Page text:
Ofgem sets out no-deal Brexit contingency plans

Out-Law News | 08 Mar 2019 | 10:44 am | 2 min. read

The UK’s energy market regulator, Ofgem, has published an update on its contingency plans for how the EU’s regulation on wholesale energy market integrity and transparency (REMIT) will apply if there is a no-deal Brexit.

In a letter to wholesale energy market participants (5 page / 312KB PDF) Ofgem warned them that any company wanting to enter into transactions or trade wholesale energy products into the EU will need to re-register with an EU regulator. Ofgem said market participants “are advised to initiate this process now, if they have not already done so”.

The regulator noted that the EU Agency for Cooperation of Energy Regulators (ACER) said in January (3 page / 384KB PDF) companies needing to re-register in the EU can prepare their registration now but it will not take effect until Brexit.

Energy law expert Jeremy Chang of Pinsent Masons, the law firm behind Out-Law.com, said the guidance represented an evolution in Ofgem’s thinking since December, when it published its first open letter (4 page / 288KB PDF) setting out REMIT contingency arrangements for a no-deal Brexit.

“Securing affordable and clean energy are key components of UK energy policy, so safeguarding the achievement of those policy aims will be crucial to any future relationship between the UK and EU, the integrity of energy market trading arrangements and in ensuring that the wholesale energy markets remain fully functioning, efficient and deliver benefit to UK consumers whatever the outcome of Brexit negotiations. In that context, the guidance should be seen as helpful to participants in highlighting how best to prepare for a no-deal Brexit,” Chang said.

British market participants re-registering in the EU will have to report data on trades in the EU using the new registration code they will be given as a result. However Ofgem said it did not anticipate that the process of re-registration presented a compliance risk.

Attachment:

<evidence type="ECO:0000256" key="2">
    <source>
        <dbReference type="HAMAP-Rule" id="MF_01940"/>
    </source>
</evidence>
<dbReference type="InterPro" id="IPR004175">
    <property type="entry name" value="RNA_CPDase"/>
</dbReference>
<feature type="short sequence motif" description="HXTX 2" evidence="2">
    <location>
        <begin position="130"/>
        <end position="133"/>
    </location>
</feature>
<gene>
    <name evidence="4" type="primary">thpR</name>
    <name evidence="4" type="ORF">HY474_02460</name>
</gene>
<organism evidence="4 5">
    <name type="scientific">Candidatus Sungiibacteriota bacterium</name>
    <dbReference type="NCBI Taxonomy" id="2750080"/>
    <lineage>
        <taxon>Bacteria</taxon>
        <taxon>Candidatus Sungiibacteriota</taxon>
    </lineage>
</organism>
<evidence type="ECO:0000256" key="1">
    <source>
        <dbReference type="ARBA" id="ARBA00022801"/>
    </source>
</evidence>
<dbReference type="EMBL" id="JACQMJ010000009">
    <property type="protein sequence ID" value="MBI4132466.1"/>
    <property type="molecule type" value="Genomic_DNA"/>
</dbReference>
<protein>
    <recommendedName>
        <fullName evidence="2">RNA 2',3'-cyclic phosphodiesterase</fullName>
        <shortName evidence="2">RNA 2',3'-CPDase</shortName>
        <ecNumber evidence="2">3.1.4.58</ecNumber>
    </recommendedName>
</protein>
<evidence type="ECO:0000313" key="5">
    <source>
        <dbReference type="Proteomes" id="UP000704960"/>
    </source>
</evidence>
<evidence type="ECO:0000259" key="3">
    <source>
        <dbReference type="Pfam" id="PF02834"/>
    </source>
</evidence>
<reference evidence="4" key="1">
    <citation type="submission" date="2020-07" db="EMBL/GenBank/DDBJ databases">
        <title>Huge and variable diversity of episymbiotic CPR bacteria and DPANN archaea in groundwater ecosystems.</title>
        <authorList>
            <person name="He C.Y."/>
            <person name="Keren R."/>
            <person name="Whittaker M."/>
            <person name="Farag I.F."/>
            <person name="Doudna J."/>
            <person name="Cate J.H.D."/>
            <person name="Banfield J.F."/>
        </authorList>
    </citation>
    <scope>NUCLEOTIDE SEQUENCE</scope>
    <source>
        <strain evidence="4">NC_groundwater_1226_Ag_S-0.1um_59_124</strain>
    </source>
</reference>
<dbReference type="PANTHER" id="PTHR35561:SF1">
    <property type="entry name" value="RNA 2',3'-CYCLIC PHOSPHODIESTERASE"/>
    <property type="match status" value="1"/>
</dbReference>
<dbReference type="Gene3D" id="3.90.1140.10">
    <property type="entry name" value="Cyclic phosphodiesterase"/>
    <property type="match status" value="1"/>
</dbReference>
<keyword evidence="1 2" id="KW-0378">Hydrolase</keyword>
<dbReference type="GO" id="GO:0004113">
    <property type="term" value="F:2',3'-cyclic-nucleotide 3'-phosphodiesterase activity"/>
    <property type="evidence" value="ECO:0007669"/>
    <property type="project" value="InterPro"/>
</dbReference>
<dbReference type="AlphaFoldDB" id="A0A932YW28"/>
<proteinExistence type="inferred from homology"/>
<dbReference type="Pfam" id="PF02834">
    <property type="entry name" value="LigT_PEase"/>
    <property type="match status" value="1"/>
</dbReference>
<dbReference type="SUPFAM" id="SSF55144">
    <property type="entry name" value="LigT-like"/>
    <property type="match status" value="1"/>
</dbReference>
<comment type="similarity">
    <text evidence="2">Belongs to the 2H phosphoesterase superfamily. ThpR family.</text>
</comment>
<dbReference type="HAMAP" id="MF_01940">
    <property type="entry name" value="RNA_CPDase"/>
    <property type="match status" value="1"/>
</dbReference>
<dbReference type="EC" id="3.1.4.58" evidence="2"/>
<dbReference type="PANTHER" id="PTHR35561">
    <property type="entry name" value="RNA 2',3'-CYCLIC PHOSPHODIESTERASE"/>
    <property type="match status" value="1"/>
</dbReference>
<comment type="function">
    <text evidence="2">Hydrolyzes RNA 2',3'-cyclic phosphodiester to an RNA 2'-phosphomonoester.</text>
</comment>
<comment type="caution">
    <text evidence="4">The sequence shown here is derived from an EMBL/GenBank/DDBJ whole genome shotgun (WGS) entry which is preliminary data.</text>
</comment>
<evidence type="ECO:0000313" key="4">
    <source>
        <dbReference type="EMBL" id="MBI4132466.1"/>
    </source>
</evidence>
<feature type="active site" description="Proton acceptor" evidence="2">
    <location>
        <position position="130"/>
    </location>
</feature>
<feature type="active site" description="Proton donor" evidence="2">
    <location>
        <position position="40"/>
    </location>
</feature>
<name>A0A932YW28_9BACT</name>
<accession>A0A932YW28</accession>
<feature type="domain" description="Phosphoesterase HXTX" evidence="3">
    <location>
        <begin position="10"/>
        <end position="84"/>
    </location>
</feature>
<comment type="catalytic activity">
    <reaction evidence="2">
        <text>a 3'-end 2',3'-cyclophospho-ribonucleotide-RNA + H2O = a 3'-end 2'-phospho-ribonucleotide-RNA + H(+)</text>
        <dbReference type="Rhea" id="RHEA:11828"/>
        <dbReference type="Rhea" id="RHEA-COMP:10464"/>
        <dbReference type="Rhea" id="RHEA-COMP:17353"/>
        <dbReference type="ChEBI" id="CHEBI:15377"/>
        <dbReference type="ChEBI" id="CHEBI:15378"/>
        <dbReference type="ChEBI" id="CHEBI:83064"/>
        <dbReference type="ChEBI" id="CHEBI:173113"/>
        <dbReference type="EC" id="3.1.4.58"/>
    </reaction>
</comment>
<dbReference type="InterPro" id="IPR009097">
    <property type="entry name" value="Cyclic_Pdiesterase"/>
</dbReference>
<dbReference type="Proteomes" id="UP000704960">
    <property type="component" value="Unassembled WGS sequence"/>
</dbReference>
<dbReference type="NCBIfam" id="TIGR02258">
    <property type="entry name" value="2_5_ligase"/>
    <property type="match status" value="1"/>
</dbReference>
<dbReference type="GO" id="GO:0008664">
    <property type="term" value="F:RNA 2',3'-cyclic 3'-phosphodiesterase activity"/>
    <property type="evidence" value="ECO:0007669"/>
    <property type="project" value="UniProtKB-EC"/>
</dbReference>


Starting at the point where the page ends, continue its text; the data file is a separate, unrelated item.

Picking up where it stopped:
Market participants will not need to re-register with Ofgem to enter into transactions for wholesale products deliverable in Great Britain after Brexit. Any registrations with the Utility Regulator of Northern Ireland or an EU member state regulator will be valid in the UK.

“This is to be welcomed from the point of view of ensuring the smooth transition from the arrangements today to the arrangements under a no-deal Brexit,” Chang said.

Ofgem said it will carry out a review into plans to collect trade data relating to British wholesale energy markets as this would no longer be collected by ACER.

“Ofgem anticipates that participants will have at least three months’ notice of the introduction of any reporting requirements. Market participants will therefore have the opportunity to help shape the scope of any reporting requirements and should prepare to be proactive in participating in any consultation, where appropriate,” Chang said.

The regulator will also continue to monitor and enforce wholesale energy market integrity and transparency. The same obligations on market participants to disclose information in an effective and timely way, and comply with prohibitions on market manipulation and insider trading, will remain.

The Ofgem letter confirms that the ‘carve-out’ for wholesale energy products from the Markets in Financial Instruments Directive (MiFID II) will continue in the UK after Brexit, meaning that British market participants will have the same regulatory requirements before and after the withdrawal from the EU.

Ofgem noted that the contingency arrangements will only apply in the event of a situation where the UK leaves the EU on 29 March without a withdrawal agreement in place. If a deal is reached, Ofgem said its “working assumption” was that current REMIT registration and reporting would remain unchanged during the transition period running until 31 December 2020.

REMIT prohibits market abuse in wholesale energy markets and sets out a monitoring regime for wholesale energy trading. It also requires EU member states to put in place enforcement and penalty regimes for regulatory breaches.

The regulation has applied in the UK since June 2013. It gave Ofgem investigatory and enforcement powers including the ability to impose unlimited fines for breaches of the regime.